Supreme Court Rules Prosecutors Went Too Far in Using the Sarbanes-Oxley Act to Prosecute Fisherman Accused of Destroying “Fishy” Evidence
The Supreme Court ruled this week the Sarbanes-Oxley Act, intended to prevent corporate coverups in the wake of the Enron debacle, could not be used to prosecute a fisherman accused of throwing evidence of fishing violations overboard. Fishing regulations are stringently enforced by both state and federal authorities. John Yates, captain of a commercial fish boat, was boarded in 2007 in the Gulf of Mexico by Florida authorities, who found that of the 3,000 or so grouper aboard, 72 were below regulation size. Twenty inches was regulation size, and all but three undersized fish were between nineteen and twenty inches; the smallest was 18.75 inches. The Florida fish and wildlife officer, who had authority to enforce both federal and state fishing laws, issued a citation and ordered the captain to preserve those undersized fish as evidence. Four days later, the captain pulled into port, but the officer found only 69 undersized fish, and he suspected they were a different batch of fish entirely. One of the crew members admitted to replacing the original lot with other fish, on orders from Yates. Yates thought he would have to pay a fine and get on with his life. But almost three years later, federal officers came to his home to arrest him. When he was indicted, the regulation size had changed to eighteen inches, but it was too late to help Yates.
While such behavior, if true, undermines the fishing regulations and certainly should be pursued under the regulatory scheme applicable to fishing, federal prosecutors became interested and charged Yates with destroying evidence to impede a federal investigation in violation of the Sarbanes-Oxley Act, 18 U.S.C. § 1519. Yates, facing a maximum penalty of 20 years, decided to fight the case. But he was convicted by a jury, and the Eleventh Circuit upheld his conviction. The penalty was 30 days behind bars (served over Christmas) and three years of probation. Yates took the case to the Supreme Court, and, against all odds, the Court took the case and overturned his conviction. This mass of legal resources aimed at a man who, at worst, covered up a fishing violation of 72 undersized fish, makes one wonder if this was a profitable use of our federal legal and judicial resources. It all began with a federal prosecutor who chose to go after Yates.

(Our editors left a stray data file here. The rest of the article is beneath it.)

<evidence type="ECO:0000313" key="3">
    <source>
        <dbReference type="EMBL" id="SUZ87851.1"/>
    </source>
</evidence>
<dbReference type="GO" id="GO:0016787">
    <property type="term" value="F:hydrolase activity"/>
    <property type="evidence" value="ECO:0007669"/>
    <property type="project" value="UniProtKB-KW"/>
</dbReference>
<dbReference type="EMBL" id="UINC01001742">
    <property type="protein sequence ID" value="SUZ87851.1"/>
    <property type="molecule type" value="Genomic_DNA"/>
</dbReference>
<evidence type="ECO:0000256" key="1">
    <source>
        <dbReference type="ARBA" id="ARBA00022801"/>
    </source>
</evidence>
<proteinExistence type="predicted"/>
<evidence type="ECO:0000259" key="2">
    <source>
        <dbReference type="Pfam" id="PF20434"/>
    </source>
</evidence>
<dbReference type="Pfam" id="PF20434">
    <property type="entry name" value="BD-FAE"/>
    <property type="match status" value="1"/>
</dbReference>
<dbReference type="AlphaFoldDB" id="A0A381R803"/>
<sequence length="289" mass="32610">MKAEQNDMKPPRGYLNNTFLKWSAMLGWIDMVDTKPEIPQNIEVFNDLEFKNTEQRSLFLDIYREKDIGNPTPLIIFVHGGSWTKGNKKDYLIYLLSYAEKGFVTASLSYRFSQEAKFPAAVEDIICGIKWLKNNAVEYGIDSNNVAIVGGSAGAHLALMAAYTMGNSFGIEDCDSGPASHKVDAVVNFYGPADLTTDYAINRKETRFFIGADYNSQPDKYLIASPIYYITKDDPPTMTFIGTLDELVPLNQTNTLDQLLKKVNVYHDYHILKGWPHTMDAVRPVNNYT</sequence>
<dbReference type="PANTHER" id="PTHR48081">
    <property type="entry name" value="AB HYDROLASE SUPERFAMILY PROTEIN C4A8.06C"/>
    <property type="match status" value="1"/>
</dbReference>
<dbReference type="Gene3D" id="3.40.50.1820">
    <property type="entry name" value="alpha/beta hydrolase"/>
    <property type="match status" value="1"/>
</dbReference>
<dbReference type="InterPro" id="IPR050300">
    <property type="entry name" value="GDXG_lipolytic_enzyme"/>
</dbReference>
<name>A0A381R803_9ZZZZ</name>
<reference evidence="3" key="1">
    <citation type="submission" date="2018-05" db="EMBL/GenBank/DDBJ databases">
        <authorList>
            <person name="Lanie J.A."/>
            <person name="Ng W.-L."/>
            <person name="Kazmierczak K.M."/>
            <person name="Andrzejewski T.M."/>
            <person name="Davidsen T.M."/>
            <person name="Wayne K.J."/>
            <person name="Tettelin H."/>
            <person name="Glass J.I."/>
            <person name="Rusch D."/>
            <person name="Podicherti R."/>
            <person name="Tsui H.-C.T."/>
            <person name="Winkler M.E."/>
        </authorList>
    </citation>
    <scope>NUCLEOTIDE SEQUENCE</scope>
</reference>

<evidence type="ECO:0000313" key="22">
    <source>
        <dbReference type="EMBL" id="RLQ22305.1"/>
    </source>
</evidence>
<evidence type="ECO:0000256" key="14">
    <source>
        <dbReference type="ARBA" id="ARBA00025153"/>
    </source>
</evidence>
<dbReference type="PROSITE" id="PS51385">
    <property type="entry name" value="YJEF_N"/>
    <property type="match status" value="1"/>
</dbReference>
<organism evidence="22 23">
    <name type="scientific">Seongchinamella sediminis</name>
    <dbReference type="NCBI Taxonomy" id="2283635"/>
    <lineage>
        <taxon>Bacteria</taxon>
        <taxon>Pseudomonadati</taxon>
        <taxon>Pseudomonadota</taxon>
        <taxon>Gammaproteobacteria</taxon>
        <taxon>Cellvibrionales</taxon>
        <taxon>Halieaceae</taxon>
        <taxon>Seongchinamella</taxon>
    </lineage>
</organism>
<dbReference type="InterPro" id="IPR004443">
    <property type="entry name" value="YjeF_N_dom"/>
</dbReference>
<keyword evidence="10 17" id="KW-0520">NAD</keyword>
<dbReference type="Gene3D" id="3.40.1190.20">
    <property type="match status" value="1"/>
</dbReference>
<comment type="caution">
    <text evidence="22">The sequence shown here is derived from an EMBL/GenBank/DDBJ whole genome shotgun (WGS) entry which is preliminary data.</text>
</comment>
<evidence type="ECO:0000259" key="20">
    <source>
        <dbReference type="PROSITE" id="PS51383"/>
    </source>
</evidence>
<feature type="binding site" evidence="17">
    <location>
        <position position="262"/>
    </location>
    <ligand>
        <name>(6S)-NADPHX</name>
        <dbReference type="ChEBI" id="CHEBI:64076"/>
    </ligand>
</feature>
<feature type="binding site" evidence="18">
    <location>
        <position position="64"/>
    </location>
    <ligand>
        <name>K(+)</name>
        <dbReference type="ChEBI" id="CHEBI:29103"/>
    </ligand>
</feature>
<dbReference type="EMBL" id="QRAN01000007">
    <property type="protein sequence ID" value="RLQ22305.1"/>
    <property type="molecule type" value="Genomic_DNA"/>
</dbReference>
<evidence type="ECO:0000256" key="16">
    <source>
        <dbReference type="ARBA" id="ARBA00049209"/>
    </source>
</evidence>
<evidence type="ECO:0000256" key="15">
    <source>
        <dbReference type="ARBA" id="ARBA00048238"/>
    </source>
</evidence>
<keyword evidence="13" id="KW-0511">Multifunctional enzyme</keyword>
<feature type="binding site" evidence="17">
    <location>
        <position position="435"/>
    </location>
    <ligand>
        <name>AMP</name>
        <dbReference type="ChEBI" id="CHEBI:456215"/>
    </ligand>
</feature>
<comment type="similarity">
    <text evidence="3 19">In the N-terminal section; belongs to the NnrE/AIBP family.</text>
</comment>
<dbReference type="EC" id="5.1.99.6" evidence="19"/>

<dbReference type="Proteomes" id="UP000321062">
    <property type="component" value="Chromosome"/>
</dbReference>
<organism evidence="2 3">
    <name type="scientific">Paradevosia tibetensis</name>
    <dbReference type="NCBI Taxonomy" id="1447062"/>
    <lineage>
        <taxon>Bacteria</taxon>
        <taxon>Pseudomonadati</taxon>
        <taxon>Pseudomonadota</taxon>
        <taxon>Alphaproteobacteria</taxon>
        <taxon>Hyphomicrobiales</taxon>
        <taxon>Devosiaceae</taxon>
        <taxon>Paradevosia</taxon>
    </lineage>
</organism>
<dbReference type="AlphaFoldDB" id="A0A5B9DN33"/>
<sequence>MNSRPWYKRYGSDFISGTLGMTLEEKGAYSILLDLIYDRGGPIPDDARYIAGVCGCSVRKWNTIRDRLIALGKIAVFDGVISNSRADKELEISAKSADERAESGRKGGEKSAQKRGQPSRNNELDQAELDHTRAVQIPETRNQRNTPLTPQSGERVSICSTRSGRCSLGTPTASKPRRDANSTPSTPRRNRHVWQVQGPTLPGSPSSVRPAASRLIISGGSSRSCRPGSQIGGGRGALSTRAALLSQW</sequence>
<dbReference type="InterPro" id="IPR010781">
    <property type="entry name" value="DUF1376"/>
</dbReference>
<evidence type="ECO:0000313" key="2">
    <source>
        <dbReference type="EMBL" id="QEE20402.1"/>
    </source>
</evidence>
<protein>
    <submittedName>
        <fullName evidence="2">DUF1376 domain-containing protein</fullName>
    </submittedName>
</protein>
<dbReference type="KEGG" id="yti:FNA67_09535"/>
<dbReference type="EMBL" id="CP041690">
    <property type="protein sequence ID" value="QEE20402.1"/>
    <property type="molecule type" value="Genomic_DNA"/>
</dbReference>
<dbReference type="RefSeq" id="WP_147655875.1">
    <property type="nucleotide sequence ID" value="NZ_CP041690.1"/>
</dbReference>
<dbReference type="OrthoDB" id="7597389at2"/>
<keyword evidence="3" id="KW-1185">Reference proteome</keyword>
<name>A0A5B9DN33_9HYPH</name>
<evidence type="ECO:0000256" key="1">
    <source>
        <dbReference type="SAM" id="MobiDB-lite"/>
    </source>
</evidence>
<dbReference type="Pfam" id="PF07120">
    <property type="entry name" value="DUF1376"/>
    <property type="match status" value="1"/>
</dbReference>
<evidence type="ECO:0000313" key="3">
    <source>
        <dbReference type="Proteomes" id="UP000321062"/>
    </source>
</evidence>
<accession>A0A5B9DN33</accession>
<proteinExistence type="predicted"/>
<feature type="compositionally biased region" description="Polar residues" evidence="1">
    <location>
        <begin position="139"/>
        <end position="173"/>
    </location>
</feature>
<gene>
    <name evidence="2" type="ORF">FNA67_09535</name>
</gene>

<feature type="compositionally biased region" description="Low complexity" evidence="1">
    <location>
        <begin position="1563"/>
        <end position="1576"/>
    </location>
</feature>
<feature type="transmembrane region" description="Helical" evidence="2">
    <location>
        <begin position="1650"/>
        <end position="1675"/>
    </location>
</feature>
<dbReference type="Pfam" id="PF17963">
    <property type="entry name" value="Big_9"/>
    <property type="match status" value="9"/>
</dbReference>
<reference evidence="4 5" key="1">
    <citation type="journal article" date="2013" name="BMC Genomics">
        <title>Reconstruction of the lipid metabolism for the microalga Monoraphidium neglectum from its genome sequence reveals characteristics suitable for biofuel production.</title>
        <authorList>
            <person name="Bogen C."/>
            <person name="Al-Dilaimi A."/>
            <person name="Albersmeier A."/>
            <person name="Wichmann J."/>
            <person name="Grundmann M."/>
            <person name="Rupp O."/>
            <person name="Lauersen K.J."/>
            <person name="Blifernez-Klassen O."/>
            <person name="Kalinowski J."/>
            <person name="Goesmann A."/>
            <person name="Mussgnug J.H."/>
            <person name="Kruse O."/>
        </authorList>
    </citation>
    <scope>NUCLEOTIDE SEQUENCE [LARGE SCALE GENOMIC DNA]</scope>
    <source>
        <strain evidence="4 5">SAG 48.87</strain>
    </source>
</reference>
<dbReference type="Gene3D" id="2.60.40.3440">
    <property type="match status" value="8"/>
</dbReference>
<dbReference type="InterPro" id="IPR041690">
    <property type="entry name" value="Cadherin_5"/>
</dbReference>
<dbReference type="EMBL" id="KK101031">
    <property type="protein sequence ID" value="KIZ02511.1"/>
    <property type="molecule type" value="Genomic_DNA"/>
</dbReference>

Prosecutorial Judgment Questioned by High Court
Some on the Supreme Court apparently were also troubled by prosecutors expanding the reach of federal laws to apply to minor crimes. At oral argument, always-vocal Justice Scalia asked, “What kind of a mad prosecutor would try to send this guy up for 20 years?” Justice Samuel A. Alito, Jr., too, said to the government’s lawyer that the Act was “capable of being applied to really trivial matters, and yet each of those would carry a potential penalty of 20 years.” Even Michael Oxley, who helped draft the Act that includes his name, filed an amicus brief supporting Yates.
The Ruling: A Fish is Not a “Tangible Object”
Ultimately, the court’s 5-4 ruling turned not on prosecutorial discretion run amok but instead on the finding a fish was not the sort of “tangible object” intended in the Act. The Court sided with Yates’ arguments that this law was intended to punish destruction of financial records—such as the mass shredding of documents that occurred at Enron. Justice Ginsburg wrote the plurality opinion joined by three others, and Justice Alito wrote a concurrence on similar grounds. Announcing her decision from the bench, Justice Ginsburg could not help but poke fun by making reference to Dr. Suess’s “One Fish Two Fish Red Fish Blue Fish.” The dissent, written by Justice Kagan, wrote the real concern by the majority was “overcriminalization and excessive punishment in the U.S. Code.” Justice Kagan agreed, stating:
[This law] is a bad law–too broad and undifferentiated, with too-high maximum penalties, which give prosecutors too much leverage and sentences too much discretion. And I’d go further: In those ways, [this law] is unfortunately not an outlier, but an emblem of a deeper pathology in the federal criminal code.
However, Justice Kagan noted the law did apply to fish, and “this court does not get to rewrite the law.”
Off the Hook
No fish boat owner would hire Yates after the federal prosecution, and he lost his livelihood. He and his wife gathered what funds they could and opened a boutique furniture store, which they named Off the Hook. Now that Yates is truly off the hook—some 8 years after this nightmare began—one hopes he can get back on the water.
The commercial fishing industry, too, feels “off the hook” with the Supreme Court’s ruling. Had Yates lost his appeal, commercial fishermen would work in fear of the long, unsympathetic arm of a federal prosecutor reaching out to them.
The Court’s decision is Yates v. United States, 546 U.S. ___ (2015), 2015 WL 773330, available at http://www.supremecourt.gov/opinions/14pdf/13-7451_m64o.pdf.